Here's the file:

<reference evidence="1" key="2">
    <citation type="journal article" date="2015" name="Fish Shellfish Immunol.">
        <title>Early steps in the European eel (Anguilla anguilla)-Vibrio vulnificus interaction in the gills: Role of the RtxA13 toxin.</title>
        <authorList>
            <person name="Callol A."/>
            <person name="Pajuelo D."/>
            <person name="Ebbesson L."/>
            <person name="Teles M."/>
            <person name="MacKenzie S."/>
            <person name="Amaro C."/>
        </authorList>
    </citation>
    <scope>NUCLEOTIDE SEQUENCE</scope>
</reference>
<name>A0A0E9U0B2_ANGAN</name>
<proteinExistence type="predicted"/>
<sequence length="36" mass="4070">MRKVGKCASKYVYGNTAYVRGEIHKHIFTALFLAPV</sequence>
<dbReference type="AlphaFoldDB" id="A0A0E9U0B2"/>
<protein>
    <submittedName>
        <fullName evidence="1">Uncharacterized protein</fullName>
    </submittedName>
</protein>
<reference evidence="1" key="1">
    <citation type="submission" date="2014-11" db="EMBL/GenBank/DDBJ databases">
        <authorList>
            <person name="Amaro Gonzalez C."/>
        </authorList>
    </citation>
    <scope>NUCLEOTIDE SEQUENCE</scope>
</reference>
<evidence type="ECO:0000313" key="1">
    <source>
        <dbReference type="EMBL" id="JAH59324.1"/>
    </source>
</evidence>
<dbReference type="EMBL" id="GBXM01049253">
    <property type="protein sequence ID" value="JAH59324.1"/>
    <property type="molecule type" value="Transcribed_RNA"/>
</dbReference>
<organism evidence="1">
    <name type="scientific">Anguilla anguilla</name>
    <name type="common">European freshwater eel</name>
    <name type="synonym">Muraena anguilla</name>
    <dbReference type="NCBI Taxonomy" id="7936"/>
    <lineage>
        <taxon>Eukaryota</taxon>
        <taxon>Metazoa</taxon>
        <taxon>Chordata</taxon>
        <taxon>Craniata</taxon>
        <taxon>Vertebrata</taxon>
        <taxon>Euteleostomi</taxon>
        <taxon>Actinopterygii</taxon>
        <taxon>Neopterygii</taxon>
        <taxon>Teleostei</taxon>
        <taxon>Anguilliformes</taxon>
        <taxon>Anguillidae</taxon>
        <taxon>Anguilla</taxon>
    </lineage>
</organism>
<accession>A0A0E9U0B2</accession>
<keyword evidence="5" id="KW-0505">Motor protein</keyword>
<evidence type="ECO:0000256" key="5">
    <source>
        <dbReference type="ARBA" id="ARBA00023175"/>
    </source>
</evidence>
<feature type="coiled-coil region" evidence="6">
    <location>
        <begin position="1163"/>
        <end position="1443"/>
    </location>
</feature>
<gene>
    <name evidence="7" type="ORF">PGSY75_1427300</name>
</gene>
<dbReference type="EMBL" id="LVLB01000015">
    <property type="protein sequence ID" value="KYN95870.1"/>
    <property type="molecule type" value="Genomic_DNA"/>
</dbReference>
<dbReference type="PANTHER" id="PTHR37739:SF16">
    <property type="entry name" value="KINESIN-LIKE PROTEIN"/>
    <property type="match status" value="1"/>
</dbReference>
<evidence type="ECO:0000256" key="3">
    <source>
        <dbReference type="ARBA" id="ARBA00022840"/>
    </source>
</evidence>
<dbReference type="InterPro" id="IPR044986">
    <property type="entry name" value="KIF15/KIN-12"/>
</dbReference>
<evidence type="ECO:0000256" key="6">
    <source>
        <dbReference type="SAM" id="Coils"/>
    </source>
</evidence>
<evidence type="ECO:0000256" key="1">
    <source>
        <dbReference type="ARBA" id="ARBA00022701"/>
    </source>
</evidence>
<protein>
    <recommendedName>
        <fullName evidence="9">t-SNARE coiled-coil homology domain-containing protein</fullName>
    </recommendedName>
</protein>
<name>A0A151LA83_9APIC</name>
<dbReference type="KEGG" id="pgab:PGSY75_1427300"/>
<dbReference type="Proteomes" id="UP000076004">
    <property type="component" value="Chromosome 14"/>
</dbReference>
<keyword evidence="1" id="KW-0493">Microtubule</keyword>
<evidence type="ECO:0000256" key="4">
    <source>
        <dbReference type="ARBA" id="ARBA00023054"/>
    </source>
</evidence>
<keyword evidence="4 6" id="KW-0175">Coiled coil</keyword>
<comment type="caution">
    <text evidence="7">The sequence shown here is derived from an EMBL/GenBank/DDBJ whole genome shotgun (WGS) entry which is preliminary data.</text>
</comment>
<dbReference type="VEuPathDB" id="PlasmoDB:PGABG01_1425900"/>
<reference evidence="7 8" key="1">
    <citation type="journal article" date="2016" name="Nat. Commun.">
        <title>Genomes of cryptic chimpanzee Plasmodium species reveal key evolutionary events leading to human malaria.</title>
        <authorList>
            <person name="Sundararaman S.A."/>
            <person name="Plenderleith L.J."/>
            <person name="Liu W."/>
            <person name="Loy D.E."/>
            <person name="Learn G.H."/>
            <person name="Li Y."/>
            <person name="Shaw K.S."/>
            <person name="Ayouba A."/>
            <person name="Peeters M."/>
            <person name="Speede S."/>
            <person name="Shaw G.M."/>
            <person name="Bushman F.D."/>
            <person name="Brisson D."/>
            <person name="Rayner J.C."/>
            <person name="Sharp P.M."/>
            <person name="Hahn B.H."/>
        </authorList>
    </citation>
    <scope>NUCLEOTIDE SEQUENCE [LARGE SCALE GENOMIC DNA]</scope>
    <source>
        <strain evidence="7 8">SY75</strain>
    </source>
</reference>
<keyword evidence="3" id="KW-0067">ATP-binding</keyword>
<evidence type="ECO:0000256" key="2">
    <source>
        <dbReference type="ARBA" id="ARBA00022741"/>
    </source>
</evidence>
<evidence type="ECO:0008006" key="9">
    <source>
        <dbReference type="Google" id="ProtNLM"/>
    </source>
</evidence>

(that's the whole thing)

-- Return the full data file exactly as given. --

<reference evidence="1" key="2">
    <citation type="journal article" date="2015" name="Fish Shellfish Immunol.">
        <title>Early steps in the European eel (Anguilla anguilla)-Vibrio vulnificus interaction in the gills: Role of the RtxA13 toxin.</title>
        <authorList>
            <person name="Callol A."/>
            <person name="Pajuelo D."/>
            <person name="Ebbesson L."/>
            <person name="Teles M."/>
            <person name="MacKenzie S."/>
            <person name="Amaro C."/>
        </authorList>
    </citation>
    <scope>NUCLEOTIDE SEQUENCE</scope>
</reference>
<name>A0A0E9U0B2_ANGAN</name>
<proteinExistence type="predicted"/>
<sequence length="36" mass="4070">MRKVGKCASKYVYGNTAYVRGEIHKHIFTALFLAPV</sequence>
<dbReference type="AlphaFoldDB" id="A0A0E9U0B2"/>
<protein>
    <submittedName>
        <fullName evidence="1">Uncharacterized protein</fullName>
    </submittedName>
</protein>
<reference evidence="1" key="1">
    <citation type="submission" date="2014-11" db="EMBL/GenBank/DDBJ databases">
        <authorList>
            <person name="Amaro Gonzalez C."/>
        </authorList>
    </citation>
    <scope>NUCLEOTIDE SEQUENCE</scope>
</reference>
<evidence type="ECO:0000313" key="1">
    <source>
        <dbReference type="EMBL" id="JAH59324.1"/>
    </source>
</evidence>
<dbReference type="EMBL" id="GBXM01049253">
    <property type="protein sequence ID" value="JAH59324.1"/>
    <property type="molecule type" value="Transcribed_RNA"/>
</dbReference>
<organism evidence="1">
    <name type="scientific">Anguilla anguilla</name>
    <name type="common">European freshwater eel</name>
    <name type="synonym">Muraena anguilla</name>
    <dbReference type="NCBI Taxonomy" id="7936"/>
    <lineage>
        <taxon>Eukaryota</taxon>
        <taxon>Metazoa</taxon>
        <taxon>Chordata</taxon>
        <taxon>Craniata</taxon>
        <taxon>Vertebrata</taxon>
        <taxon>Euteleostomi</taxon>
        <taxon>Actinopterygii</taxon>
        <taxon>Neopterygii</taxon>
        <taxon>Teleostei</taxon>
        <taxon>Anguilliformes</taxon>
        <taxon>Anguillidae</taxon>
        <taxon>Anguilla</taxon>
    </lineage>
</organism>
<accession>A0A0E9U0B2</accession>
<keyword evidence="5" id="KW-0505">Motor protein</keyword>
<evidence type="ECO:0000256" key="5">
    <source>
        <dbReference type="ARBA" id="ARBA00023175"/>
    </source>
</evidence>
<feature type="coiled-coil region" evidence="6">
    <location>
        <begin position="1163"/>
        <end position="1443"/>
    </location>
</feature>
<gene>
    <name evidence="7" type="ORF">PGSY75_1427300</name>
</gene>
<dbReference type="EMBL" id="LVLB01000015">
    <property type="protein sequence ID" value="KYN95870.1"/>
    <property type="molecule type" value="Genomic_DNA"/>
</dbReference>
<dbReference type="PANTHER" id="PTHR37739:SF16">
    <property type="entry name" value="KINESIN-LIKE PROTEIN"/>
    <property type="match status" value="1"/>
</dbReference>
<evidence type="ECO:0000256" key="3">
    <source>
        <dbReference type="ARBA" id="ARBA00022840"/>
    </source>
</evidence>
<dbReference type="InterPro" id="IPR044986">
    <property type="entry name" value="KIF15/KIN-12"/>
</dbReference>
<evidence type="ECO:0000256" key="6">
    <source>
        <dbReference type="SAM" id="Coils"/>
    </source>
</evidence>
<evidence type="ECO:0000256" key="1">
    <source>
        <dbReference type="ARBA" id="ARBA00022701"/>
    </source>
</evidence>
<protein>
    <recommendedName>
        <fullName evidence="9">t-SNARE coiled-coil homology domain-containing protein</fullName>
    </recommendedName>
</protein>
<name>A0A151LA83_9APIC</name>
<dbReference type="KEGG" id="pgab:PGSY75_1427300"/>
<dbReference type="Proteomes" id="UP000076004">
    <property type="component" value="Chromosome 14"/>
</dbReference>
<keyword evidence="1" id="KW-0493">Microtubule</keyword>
<evidence type="ECO:0000256" key="4">
    <source>
        <dbReference type="ARBA" id="ARBA00023054"/>
    </source>
</evidence>
<keyword evidence="4 6" id="KW-0175">Coiled coil</keyword>
<comment type="caution">
    <text evidence="7">The sequence shown here is derived from an EMBL/GenBank/DDBJ whole genome shotgun (WGS) entry which is preliminary data.</text>
</comment>
<dbReference type="VEuPathDB" id="PlasmoDB:PGABG01_1425900"/>
<reference evidence="7 8" key="1">
    <citation type="journal article" date="2016" name="Nat. Commun.">
        <title>Genomes of cryptic chimpanzee Plasmodium species reveal key evolutionary events leading to human malaria.</title>
        <authorList>
            <person name="Sundararaman S.A."/>
            <person name="Plenderleith L.J."/>
            <person name="Liu W."/>
            <person name="Loy D.E."/>
            <person name="Learn G.H."/>
            <person name="Li Y."/>
            <person name="Shaw K.S."/>
            <person name="Ayouba A."/>
            <person name="Peeters M."/>
            <person name="Speede S."/>
            <person name="Shaw G.M."/>
            <person name="Bushman F.D."/>
            <person name="Brisson D."/>
            <person name="Rayner J.C."/>
            <person name="Sharp P.M."/>
            <person name="Hahn B.H."/>
        </authorList>
    </citation>
    <scope>NUCLEOTIDE SEQUENCE [LARGE SCALE GENOMIC DNA]</scope>
    <source>
        <strain evidence="7 8">SY75</strain>
    </source>
</reference>
<keyword evidence="3" id="KW-0067">ATP-binding</keyword>
<evidence type="ECO:0000256" key="2">
    <source>
        <dbReference type="ARBA" id="ARBA00022741"/>
    </source>
</evidence>
<evidence type="ECO:0008006" key="9">
    <source>
        <dbReference type="Google" id="ProtNLM"/>
    </source>
</evidence>